To Rate A Movie On Rotten Tomatoes, You Now Have To Prove That You Actually Watched It

Marvel Studios

In late February, Rotten Tomatoes did away with its “Want to See” user reviews feature after trolls abused it to tank Captain Marvel‘s ratings score ahead of its March release. Since then, the company has been promising that some big changes would be coming to its basic user reviews function. On Thursday, they delivered on that promise by unveiling the new “Verified Audience Score” program. Basically, in order to rate or review a film and contribute to the audience score, you have to prove you actually saw it.

The new changes are set to take effect for upcoming new releases, per Rotten Tomatoes:

The first Audience Score you see on a movie page — that’s it next to the popcorn bucket just to the right of the Tomatometer — will be the score made up of Verified Ratings. As with the current Audience Score, when the score is Fresh (that is, above 60%), you’ll see a red popcorn bucket; when it is Rotten (59% and below), the bucket will be green and tipped over… If you want to see a score that incorporates all included ratings — both verified and non-verified — simply click “more info” where you can toggle between the two.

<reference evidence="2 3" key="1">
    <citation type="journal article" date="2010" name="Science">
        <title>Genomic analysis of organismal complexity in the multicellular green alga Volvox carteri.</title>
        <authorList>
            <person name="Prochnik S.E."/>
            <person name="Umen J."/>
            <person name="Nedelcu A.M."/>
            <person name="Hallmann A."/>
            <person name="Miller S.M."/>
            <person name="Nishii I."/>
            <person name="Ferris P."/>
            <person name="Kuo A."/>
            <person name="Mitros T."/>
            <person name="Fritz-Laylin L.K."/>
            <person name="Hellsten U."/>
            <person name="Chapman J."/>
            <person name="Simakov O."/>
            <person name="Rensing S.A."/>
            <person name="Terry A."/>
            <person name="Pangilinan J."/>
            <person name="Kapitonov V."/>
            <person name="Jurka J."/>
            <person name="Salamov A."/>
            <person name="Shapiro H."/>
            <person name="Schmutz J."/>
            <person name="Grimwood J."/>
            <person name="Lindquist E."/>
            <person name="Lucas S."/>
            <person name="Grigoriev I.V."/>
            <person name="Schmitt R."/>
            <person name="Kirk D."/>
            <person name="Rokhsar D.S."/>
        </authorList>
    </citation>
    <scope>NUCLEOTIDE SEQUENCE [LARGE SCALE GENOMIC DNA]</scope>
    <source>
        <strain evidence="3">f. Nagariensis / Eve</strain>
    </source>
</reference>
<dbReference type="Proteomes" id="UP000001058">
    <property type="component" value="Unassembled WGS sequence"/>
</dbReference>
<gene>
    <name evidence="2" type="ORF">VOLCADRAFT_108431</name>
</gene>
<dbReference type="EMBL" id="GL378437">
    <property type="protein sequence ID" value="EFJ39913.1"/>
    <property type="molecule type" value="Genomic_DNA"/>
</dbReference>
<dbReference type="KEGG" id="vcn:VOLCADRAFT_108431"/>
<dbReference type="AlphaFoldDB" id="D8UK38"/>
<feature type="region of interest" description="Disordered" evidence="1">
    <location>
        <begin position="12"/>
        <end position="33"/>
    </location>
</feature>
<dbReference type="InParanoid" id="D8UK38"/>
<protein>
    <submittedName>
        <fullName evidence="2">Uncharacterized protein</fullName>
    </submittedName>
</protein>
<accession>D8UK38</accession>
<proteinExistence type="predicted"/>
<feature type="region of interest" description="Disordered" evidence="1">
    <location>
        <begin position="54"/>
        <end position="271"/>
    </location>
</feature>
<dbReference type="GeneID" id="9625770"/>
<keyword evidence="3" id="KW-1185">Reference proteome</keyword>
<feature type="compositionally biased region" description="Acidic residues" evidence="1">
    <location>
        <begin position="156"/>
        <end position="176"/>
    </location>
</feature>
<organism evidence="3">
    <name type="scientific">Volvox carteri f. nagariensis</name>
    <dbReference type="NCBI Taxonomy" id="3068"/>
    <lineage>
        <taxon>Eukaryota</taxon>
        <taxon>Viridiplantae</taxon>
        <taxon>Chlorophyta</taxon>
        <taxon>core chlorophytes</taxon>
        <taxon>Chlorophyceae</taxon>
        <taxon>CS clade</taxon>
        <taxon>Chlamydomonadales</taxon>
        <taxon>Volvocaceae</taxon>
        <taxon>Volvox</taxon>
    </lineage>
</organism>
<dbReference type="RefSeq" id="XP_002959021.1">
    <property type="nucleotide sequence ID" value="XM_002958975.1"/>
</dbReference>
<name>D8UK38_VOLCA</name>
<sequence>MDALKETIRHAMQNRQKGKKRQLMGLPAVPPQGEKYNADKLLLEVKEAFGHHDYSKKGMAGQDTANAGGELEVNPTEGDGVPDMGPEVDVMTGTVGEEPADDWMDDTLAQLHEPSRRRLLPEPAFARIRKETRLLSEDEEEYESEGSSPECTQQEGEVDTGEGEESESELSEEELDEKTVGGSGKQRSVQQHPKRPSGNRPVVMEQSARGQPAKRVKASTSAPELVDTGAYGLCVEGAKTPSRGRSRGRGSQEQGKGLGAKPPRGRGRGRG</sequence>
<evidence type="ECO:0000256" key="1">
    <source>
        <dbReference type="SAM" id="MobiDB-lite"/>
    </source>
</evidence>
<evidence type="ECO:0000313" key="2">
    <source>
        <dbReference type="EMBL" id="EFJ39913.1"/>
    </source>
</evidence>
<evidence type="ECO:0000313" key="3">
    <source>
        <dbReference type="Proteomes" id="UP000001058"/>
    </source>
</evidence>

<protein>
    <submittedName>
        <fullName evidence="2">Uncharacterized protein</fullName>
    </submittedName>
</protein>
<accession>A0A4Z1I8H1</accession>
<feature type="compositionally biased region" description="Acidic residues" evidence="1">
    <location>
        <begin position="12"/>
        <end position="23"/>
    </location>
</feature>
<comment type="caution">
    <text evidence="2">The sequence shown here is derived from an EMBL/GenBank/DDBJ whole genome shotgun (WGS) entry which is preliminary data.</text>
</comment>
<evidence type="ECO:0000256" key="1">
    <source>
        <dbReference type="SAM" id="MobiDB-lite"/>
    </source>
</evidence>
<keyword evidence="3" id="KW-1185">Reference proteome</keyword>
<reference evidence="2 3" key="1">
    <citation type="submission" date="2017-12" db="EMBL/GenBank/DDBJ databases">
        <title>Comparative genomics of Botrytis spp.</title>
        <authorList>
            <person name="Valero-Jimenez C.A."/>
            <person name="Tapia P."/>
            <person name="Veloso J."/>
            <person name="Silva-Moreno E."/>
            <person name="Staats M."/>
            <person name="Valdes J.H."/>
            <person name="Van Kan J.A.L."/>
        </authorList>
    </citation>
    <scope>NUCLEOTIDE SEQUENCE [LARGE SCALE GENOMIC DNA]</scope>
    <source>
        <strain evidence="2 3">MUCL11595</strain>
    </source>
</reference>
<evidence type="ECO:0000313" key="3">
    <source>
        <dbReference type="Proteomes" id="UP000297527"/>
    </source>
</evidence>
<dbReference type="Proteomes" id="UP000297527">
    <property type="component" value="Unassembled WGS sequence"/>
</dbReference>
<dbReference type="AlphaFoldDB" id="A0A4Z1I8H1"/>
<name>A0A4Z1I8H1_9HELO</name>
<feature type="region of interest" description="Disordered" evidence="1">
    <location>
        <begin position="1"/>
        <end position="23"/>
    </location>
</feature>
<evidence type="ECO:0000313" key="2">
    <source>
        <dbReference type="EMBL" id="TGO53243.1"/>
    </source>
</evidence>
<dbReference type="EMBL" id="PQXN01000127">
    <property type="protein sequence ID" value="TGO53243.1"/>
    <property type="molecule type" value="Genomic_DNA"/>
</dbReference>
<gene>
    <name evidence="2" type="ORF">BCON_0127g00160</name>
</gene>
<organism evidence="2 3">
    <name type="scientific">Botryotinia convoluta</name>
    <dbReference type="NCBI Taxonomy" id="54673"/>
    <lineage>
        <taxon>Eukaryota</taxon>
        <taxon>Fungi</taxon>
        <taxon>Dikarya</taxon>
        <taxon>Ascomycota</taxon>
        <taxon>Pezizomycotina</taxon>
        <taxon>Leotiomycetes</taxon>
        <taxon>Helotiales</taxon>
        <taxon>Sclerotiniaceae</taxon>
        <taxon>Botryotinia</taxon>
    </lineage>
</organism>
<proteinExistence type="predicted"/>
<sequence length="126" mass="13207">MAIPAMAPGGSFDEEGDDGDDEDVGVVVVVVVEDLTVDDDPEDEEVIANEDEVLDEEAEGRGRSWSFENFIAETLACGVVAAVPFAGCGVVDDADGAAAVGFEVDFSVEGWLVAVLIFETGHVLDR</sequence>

When the new user review program launches, willing participants will be able to verify their ratings via Fandango. The AMC Theaters, Regal Cinemas and Cinemark theater chains have also “signed up to participate,” though Rotten Tomatoes didn’t indicate when the verification program would eventually include them. The website also intends to include other ticket sellers in the near future.

At the moment, this feature will only be available for movies released on or after May 23rd, 2019, and only for users based in the United States. The system will also not be able to accommodate those who purchased physical tickets at a theater. As for streaming titles and television shows, neither will currently be a part of the new verification program, though Rotten Tomatoes is “looking to improve the usefulness of our Audience rating system” and include these options in the near future.

(Via Rotten Tomatoes)